1 stem DarthDeverell | Sep 16, 2020 |
I really liked it... It felt like a normal Doctor Who episode and since I listened to the audiobook with David Tennant, it really felt like I was watching an episode of my favorite show. I love that it's totally cannon. If you are Doctor/Rose fan, you'll love it because they have some sweet moments in it. Also It is pretty short read or listen in my case. First Doctor Who story that I've read and it was a really good place to start. I recommend it to all Doctor Who fans. ( )
1 stem iKaroliina | Aug 15, 2020 |
My absolute favorite of all the Tenth Doctor and Rose Tyler books. I think it was very genuine to the show and I could really imagine it behind its own episode! Great book! ( )
  spellbindingstories | May 24, 2018 |
Mickey is astounded to discover a statue in the British Museum that looks exactly like Rose. Is this a coincidence, or this is a sign of some serious wibbly-wobbly timey-wimey stuff? It’s the latter. Ten and Rose end up going to ancient Rome to ensure that the statue (representing the goddess Fortuna) is made; however, they have to be careful not to introduce a paradox or bring about the end of the world…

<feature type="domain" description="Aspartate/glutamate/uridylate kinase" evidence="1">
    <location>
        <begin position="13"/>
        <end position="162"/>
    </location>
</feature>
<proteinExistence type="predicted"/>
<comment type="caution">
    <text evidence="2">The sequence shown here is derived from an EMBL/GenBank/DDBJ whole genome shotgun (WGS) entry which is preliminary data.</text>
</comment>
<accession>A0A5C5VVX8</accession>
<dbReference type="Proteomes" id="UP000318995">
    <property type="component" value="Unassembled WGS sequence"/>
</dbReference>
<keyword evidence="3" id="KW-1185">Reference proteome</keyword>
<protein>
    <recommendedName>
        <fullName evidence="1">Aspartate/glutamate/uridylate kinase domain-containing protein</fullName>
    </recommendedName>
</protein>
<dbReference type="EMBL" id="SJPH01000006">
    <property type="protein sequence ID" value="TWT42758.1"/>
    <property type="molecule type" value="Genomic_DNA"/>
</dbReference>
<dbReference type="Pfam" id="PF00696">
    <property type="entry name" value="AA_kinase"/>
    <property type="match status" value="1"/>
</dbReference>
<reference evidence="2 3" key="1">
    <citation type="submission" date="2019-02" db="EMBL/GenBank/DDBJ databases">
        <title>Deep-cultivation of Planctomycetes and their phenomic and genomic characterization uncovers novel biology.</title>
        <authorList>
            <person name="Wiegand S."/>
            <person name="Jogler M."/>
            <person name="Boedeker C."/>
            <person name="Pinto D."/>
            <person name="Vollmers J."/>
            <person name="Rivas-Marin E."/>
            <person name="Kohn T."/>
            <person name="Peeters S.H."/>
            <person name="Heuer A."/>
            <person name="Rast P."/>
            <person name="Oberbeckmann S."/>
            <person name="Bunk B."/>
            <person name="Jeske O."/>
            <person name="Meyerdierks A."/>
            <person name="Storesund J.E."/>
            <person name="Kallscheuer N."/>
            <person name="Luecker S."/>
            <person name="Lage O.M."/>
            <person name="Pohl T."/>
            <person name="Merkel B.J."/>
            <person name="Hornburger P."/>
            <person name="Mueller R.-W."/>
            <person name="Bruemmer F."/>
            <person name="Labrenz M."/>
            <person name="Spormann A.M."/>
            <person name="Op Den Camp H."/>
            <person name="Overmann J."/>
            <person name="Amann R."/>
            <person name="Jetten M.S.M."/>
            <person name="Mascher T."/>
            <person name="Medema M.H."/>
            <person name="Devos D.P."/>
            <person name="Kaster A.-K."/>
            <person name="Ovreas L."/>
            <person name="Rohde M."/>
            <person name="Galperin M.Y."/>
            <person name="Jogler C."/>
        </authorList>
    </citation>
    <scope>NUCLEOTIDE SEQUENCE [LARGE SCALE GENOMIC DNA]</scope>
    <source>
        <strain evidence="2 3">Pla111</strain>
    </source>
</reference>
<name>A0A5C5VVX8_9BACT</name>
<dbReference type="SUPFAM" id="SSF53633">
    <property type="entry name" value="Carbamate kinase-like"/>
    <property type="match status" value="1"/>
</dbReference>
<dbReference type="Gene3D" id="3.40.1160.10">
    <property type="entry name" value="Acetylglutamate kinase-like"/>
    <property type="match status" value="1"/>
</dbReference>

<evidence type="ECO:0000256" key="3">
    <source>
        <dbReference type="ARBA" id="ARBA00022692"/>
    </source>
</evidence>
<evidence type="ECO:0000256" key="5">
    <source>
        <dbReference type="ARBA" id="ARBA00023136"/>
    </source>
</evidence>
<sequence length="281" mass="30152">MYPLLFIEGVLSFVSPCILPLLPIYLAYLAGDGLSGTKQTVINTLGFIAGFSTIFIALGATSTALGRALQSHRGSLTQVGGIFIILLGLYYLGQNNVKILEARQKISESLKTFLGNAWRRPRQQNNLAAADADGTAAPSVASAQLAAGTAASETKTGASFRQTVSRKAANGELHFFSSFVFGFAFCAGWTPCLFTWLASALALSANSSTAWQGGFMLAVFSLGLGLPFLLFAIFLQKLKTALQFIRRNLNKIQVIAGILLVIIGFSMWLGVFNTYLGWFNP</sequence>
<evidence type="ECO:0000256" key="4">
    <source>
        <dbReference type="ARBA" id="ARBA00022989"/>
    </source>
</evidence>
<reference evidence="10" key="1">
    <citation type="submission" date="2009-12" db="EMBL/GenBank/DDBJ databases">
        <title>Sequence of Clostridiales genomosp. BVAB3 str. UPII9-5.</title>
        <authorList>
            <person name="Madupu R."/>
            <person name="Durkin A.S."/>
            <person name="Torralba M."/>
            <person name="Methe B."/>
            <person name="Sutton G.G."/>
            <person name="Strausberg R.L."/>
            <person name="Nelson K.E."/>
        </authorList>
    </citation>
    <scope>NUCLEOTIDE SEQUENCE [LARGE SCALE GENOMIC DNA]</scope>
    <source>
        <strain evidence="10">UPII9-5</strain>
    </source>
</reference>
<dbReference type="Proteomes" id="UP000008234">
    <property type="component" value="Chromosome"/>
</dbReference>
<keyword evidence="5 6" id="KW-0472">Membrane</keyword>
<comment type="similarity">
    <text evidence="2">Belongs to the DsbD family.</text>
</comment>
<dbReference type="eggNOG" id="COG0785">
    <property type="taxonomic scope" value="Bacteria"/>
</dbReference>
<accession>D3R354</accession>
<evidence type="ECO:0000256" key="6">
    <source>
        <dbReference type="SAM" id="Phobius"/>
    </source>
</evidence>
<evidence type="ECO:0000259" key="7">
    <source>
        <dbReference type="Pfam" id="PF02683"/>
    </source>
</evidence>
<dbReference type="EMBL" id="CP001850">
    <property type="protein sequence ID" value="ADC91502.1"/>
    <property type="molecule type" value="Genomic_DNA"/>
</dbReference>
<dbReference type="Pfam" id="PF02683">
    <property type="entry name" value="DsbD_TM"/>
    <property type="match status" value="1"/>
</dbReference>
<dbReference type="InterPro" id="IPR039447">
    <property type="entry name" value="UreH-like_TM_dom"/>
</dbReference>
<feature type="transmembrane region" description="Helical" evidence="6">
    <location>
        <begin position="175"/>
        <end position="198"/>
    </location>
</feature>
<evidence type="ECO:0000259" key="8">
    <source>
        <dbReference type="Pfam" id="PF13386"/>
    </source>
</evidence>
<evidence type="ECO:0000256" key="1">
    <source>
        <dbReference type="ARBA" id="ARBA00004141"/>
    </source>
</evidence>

The audiobook version is read by David Tennant, the Tenth Doctor, and he does a good job with it. Ten always sounds best when David’s reading him! He is also game for a variety of voices, including Rose, Jackie, Mickey (oh dear, poor Mickey), and even a particularly strange alien creature.

On its own, the story is good. Ancient Rome is always a draw for me, and this story hits a few highlights of the period. The dialogue is mostly good, although I do get tired of the Ten/Rose flirty banter. He’s a Time Lord, and also way too old for her or any human (regardless of gender). And I was annoyed with the banter even with David Tennant voicing it! If I’d read it in print, I would have been even more annoyed.

My rating is therefore 2.5 for the actual story (it would have been a 3 without the flirtiness) and an extra star for David’s narration. ( )